The probe means A is in the embodiment shown in FIGS. 1-3 a monofilament of nylon, which is fused at one end to form a rounded knob. The other end of the probe is inserted into a hole in steel member B and rigidly clamped to this member. The knife member C is formed from a 1/100-5/100 mm thick stainless steel foil, which is finely sharpened at the front side E1 and bent into an approximate V-form adapted to the local anatomical features of the eye at the Canal of Schlemm and the trabecular meshwork. The member C is fixed to the member B and thereby also the probe A by means of a two-component epoxy glue. A point welding technique may also be used if the probe means is mounted on the member B after the welding step. An arrow above the probe in FIG. 2 shows the pulling direction in use. Between the knife blades a barbed hook D is fixed to the steel member B in order to catch the tissue strip which is cut free between the knives. This hook is also fastened by means of epoxy resin. Finally, a layer of epoxy resin is applied to the joints and transitions between the steel member B and the probe A to provide a completely smooth surface. Teflon and similar polymers may also be used as covering layer and silicone is considered particularly advantageous for this purpose.
Another embodiment is illustrated in the FIGS. 4 and 5.
In this case the probe is made of flexible metal and welded to the knife member. The extreme rear end of the probe is bent forward between the knife blades to form a small sharp hook D. All joints are provided with a cover of epoxy resin and the probe is furnished with a layer of resin at the end to form a finely rounded knob.
The knife blades C1, C2 need not necessarily have a free end. Thus, the extreme ends of the knife blades may well be interconnected to form a closed knife blade ring, e.g., of approximate triangular shape. The cut-away tissue strip may then be captured by closing the rear opening of the knife ring, thereby catching the strip in the "container" thus formed. This embodiment of the inventive instrument is depicted in FIG. 6.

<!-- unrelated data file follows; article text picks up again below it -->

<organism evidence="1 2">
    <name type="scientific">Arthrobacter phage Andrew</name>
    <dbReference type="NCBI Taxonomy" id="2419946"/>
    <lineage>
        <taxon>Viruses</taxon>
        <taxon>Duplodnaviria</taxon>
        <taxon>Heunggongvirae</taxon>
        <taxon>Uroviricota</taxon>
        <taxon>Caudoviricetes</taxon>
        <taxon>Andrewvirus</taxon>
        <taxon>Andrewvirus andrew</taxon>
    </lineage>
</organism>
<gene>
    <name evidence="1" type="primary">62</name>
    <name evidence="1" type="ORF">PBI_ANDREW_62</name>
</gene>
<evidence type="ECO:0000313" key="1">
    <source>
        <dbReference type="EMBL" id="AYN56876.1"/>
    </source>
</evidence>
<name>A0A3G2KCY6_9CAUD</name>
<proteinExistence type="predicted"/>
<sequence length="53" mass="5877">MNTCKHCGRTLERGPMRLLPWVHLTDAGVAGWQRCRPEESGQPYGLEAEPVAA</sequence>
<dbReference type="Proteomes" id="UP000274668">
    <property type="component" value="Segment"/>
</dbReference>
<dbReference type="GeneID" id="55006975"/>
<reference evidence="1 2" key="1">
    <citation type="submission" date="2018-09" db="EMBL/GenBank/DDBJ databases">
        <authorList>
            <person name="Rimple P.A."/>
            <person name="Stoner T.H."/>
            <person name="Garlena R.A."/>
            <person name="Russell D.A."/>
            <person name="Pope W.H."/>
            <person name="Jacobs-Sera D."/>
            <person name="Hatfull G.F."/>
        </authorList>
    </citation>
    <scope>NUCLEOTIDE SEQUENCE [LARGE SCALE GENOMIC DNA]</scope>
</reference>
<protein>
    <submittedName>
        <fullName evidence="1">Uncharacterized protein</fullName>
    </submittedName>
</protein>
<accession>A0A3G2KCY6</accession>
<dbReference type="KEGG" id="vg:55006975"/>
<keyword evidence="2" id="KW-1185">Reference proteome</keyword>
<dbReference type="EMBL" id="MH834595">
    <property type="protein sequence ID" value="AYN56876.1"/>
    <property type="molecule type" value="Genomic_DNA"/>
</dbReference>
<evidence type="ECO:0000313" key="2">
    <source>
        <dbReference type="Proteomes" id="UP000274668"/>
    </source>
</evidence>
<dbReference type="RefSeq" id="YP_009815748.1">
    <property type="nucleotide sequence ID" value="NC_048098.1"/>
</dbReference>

The instrument must necessarily be quite small to allow the intended surgical treatment of the eye. Thus, in the illustrated embodiments the probe has a diameter of approximately 0.25 mm and a length of the order of magnitude 4-8 cm and rather freely adaptable to the requirements of the eye surgeon. The shorter knife of the cutting member may suitably have a length of about 0.7-1.0 mm, while the longer, preferably curved knife may have a length of 1.5-1.8 mm. The width of the knives may be of the order of magnitude 0.3∝0.5 mm.
In the embodiments shown in the drawings and described above the cutting member is fixed at one end of the probe means. However, the cutting member may well be fixed to the probe at another location, e.g., on the central part of the same. The portion of the probe projecting from the rear side of the cutting member may then be used for improved steering of the instrument, when it is guided between the two incisions in the eye wall. If the cutting member is located approximately centrally on the probe, the protruding knife blades may further be provided with a cutting edge on both sides, so that the instrument may be effectively pulled in both directions through the Canal of Schlemm.
Although the cutting edges are shown in the drawing to form essentially right angles with the longitudinal axes of the probe means, the edges may also according to the invention advantageously be inclined at an angle of θ axis (see FIG. 4). This angle θ can vary from 45° to 90°. An inwards directed radial force is then exercised against the tissue strip during the movement of the cutting member through the Canal of Schlemm.
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|International Classification||A61B17/32, A61F9/007, A61F9/00|
|Cooperative Classification||A61F9/00781, A61F9/00736, A61F9/007|
|European Classification||A61F9/007V, A61F9/007, A61F9/007R|
|Sep 27, 1988||REMI||Maintenance fee reminder mailed|
|Feb 26, 1989||LAPS||Lapse for failure to pay maintenance fees|
|May 16, 1989||FP||Expired due to failure to pay maintenance fee|
Effective date: 19890226